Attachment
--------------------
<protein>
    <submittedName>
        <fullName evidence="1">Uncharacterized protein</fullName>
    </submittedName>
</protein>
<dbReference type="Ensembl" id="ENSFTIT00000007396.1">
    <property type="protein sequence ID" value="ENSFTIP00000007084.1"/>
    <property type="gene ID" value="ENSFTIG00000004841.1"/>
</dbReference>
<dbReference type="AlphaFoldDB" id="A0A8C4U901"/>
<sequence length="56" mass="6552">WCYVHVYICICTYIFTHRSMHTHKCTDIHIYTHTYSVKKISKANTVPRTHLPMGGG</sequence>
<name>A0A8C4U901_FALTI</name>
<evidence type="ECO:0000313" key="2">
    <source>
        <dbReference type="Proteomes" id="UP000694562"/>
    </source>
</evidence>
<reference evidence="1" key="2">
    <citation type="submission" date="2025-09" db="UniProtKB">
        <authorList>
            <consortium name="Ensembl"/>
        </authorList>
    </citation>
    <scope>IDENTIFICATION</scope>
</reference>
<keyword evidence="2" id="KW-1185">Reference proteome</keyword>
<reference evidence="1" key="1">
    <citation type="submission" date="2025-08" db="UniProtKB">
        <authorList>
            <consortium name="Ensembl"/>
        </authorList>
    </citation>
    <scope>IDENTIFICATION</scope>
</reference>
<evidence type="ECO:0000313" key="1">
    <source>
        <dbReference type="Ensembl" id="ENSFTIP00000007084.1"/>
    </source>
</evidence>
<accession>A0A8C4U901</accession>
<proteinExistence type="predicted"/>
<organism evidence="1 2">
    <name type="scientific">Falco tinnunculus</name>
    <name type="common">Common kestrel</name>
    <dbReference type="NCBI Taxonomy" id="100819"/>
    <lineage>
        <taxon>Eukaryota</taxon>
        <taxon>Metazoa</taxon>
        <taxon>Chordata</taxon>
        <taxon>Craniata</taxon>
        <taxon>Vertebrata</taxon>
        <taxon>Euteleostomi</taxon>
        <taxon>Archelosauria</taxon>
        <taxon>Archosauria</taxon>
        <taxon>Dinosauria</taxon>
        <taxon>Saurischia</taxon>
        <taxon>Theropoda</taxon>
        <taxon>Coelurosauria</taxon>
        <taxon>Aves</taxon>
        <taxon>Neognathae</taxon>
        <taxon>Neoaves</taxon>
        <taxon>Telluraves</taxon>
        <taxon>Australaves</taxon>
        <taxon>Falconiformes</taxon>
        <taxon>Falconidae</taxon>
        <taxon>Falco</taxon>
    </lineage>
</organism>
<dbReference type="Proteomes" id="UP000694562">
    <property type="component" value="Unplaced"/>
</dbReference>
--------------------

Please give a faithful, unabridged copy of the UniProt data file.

<protein>
    <submittedName>
        <fullName evidence="1">Uncharacterized protein</fullName>
    </submittedName>
</protein>
<dbReference type="Ensembl" id="ENSFTIT00000007396.1">
    <property type="protein sequence ID" value="ENSFTIP00000007084.1"/>
    <property type="gene ID" value="ENSFTIG00000004841.1"/>
</dbReference>
<dbReference type="AlphaFoldDB" id="A0A8C4U901"/>
<sequence length="56" mass="6552">WCYVHVYICICTYIFTHRSMHTHKCTDIHIYTHTYSVKKISKANTVPRTHLPMGGG</sequence>
<name>A0A8C4U901_FALTI</name>
<evidence type="ECO:0000313" key="2">
    <source>
        <dbReference type="Proteomes" id="UP000694562"/>
    </source>
</evidence>
<reference evidence="1" key="2">
    <citation type="submission" date="2025-09" db="UniProtKB">
        <authorList>
            <consortium name="Ensembl"/>
        </authorList>
    </citation>
    <scope>IDENTIFICATION</scope>
</reference>
<keyword evidence="2" id="KW-1185">Reference proteome</keyword>
<reference evidence="1" key="1">
    <citation type="submission" date="2025-08" db="UniProtKB">
        <authorList>
            <consortium name="Ensembl"/>
        </authorList>
    </citation>
    <scope>IDENTIFICATION</scope>
</reference>
<evidence type="ECO:0000313" key="1">
    <source>
        <dbReference type="Ensembl" id="ENSFTIP00000007084.1"/>
    </source>
</evidence>
<accession>A0A8C4U901</accession>
<proteinExistence type="predicted"/>
<organism evidence="1 2">
    <name type="scientific">Falco tinnunculus</name>
    <name type="common">Common kestrel</name>
    <dbReference type="NCBI Taxonomy" id="100819"/>
    <lineage>
        <taxon>Eukaryota</taxon>
        <taxon>Metazoa</taxon>
        <taxon>Chordata</taxon>
        <taxon>Craniata</taxon>
        <taxon>Vertebrata</taxon>
        <taxon>Euteleostomi</taxon>
        <taxon>Archelosauria</taxon>
        <taxon>Archosauria</taxon>
        <taxon>Dinosauria</taxon>
        <taxon>Saurischia</taxon>
        <taxon>Theropoda</taxon>
        <taxon>Coelurosauria</taxon>
        <taxon>Aves</taxon>
        <taxon>Neognathae</taxon>
        <taxon>Neoaves</taxon>
        <taxon>Telluraves</taxon>
        <taxon>Australaves</taxon>
        <taxon>Falconiformes</taxon>
        <taxon>Falconidae</taxon>
        <taxon>Falco</taxon>
    </lineage>
</organism>
<dbReference type="Proteomes" id="UP000694562">
    <property type="component" value="Unplaced"/>
</dbReference>